Did anyone watch Intelligence last week? Doyle loved it. I missed it. Looks like a lot of others did too.

There was a submission to the CRTC and a Q&A with the Standing Committee on Canadian blah blah yesterday. Gorbould, doing an uncanny impression of Tod, and a great job at Inside the CBC, has more.

I don’t have much to say about that except that it’s pretty clear that the quality of local television supper-hour newscasts are patchy at best, but here’s hoping they really listen to the suggestions of regional producers and reporters on how to make them better, rather than decreeing from Toronto and Ottawa.

Also, they said that hockey brings in $100 million a year in ad revenue. This is the first time I’ve heard that number. During the hockey strike Rabinovitch said we lost $20 million in ad revenue. And the Globe reported that “on a good year, it’s believed the CBC has been making $30-million and more in profit from the hockey telecasts.” Which never made much sense to me, considering the $65 million rights fee.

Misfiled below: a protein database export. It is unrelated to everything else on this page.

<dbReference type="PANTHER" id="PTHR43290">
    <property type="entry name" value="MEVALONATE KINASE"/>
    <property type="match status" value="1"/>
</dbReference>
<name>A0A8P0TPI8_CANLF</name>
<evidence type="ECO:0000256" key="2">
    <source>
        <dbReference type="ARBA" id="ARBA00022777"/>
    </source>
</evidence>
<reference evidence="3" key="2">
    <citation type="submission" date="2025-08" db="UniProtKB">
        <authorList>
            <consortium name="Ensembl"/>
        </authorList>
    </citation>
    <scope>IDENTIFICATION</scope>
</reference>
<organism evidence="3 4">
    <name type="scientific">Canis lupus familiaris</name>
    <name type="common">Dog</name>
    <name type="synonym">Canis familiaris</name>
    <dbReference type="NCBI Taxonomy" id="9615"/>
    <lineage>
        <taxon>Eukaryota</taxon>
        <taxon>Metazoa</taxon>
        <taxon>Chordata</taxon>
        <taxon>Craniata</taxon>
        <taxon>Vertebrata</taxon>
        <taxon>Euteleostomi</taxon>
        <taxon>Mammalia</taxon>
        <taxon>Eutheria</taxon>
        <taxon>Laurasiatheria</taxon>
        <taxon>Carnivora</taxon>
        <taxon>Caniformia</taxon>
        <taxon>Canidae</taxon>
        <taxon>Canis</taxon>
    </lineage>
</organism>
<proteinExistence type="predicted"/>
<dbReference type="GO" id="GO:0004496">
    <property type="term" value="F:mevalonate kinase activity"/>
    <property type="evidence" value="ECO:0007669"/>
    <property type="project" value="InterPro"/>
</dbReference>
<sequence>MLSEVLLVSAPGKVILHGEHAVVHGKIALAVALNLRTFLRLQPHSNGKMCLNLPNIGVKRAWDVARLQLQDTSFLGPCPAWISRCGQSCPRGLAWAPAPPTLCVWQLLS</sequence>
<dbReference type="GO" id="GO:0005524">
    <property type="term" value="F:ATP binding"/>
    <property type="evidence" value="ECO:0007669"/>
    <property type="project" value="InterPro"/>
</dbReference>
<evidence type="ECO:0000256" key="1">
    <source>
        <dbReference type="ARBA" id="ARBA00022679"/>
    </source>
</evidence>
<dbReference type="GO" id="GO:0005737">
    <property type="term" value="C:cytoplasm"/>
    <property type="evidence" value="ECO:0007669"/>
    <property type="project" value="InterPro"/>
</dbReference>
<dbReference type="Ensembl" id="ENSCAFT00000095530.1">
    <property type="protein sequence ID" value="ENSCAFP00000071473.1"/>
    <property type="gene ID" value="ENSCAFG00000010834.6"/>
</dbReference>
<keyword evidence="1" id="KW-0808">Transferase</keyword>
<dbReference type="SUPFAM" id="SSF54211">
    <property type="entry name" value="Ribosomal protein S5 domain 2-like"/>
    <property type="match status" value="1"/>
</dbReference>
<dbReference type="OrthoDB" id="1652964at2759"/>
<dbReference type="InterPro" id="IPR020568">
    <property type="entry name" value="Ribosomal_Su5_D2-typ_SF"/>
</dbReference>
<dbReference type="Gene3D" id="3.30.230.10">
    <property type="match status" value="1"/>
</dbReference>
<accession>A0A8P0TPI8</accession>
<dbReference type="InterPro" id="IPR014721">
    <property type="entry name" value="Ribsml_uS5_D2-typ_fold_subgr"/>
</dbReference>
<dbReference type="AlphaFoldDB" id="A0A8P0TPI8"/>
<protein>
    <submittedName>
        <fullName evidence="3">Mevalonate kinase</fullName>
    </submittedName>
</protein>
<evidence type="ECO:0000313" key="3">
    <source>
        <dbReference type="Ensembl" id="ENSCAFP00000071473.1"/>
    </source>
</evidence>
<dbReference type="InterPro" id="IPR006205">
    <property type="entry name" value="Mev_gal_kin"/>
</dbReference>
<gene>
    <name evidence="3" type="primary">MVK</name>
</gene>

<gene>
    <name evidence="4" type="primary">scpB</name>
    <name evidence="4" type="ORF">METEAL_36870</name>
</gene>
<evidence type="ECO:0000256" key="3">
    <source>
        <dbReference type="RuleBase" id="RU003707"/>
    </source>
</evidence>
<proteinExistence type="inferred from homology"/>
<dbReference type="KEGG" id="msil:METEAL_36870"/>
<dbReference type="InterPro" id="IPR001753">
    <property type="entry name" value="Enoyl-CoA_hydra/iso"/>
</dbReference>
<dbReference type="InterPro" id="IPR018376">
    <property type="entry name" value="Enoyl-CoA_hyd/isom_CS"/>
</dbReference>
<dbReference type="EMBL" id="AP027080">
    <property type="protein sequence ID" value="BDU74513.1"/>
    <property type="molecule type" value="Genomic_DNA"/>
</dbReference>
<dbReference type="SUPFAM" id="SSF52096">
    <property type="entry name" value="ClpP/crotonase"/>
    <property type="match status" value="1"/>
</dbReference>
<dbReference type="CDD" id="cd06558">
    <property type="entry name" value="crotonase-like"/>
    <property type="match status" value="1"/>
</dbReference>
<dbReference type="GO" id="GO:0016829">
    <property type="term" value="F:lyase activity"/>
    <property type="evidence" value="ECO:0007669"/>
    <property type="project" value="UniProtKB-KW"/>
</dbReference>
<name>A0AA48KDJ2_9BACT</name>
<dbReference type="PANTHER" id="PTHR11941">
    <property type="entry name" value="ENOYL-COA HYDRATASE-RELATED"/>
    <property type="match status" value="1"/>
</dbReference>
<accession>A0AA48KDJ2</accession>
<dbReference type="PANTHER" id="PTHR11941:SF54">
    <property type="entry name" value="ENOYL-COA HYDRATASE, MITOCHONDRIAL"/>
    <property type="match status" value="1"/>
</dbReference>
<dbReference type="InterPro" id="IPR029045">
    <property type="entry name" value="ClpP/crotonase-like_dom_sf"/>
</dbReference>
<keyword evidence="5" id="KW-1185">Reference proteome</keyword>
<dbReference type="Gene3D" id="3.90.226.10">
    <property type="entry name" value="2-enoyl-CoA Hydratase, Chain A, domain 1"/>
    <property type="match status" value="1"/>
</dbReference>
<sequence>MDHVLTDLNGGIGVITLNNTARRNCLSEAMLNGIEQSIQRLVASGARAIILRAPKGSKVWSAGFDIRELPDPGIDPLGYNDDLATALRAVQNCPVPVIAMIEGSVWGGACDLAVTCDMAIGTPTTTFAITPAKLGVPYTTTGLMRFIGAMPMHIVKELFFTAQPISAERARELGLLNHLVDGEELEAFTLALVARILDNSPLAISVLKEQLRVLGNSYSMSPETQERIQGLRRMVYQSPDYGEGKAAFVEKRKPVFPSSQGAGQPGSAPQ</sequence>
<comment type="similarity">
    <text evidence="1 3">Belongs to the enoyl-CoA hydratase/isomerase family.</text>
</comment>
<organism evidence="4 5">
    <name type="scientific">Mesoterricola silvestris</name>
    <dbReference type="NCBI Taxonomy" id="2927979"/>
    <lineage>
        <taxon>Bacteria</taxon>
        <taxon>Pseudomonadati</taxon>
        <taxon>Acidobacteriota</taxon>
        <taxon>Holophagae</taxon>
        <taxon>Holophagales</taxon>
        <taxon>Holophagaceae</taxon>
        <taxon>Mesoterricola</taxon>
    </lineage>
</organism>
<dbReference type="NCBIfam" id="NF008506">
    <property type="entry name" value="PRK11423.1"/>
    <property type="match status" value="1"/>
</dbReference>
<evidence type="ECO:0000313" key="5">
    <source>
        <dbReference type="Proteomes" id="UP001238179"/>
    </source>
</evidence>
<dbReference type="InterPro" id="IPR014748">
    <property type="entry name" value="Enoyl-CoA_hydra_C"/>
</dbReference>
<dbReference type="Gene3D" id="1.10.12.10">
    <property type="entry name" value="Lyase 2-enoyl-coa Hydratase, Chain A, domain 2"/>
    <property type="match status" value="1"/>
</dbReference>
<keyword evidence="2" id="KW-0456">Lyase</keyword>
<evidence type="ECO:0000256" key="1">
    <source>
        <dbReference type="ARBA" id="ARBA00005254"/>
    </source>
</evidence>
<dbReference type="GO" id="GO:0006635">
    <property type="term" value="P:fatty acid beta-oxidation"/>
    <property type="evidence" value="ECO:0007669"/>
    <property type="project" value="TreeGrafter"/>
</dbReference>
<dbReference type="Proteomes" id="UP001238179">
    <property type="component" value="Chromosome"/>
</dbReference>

Did they mean we made 30 and spent 65? Or we made 95 and spent 65? I’m not being facetious here. I’d really like to know.

So I had something to say about it after all.

And here’s what Stursberg said about The One:

”We actually did a pretty commendable job, because, interestingly, the numbers for The National on the night that The One was on were higher than their summer averages,” said Richard Stursberg, executive vice-president for CBC television. ”So we think we learned (from) something that had gone reasonably well.”

Oh, come on. Can’t you just admit it didn’t work out?


  1. Anonymous
    Posted October 3, 2006 at 8:00 am | # | Reply to this masterpiece

    The Gill Deacon Show??!!

    That’s original.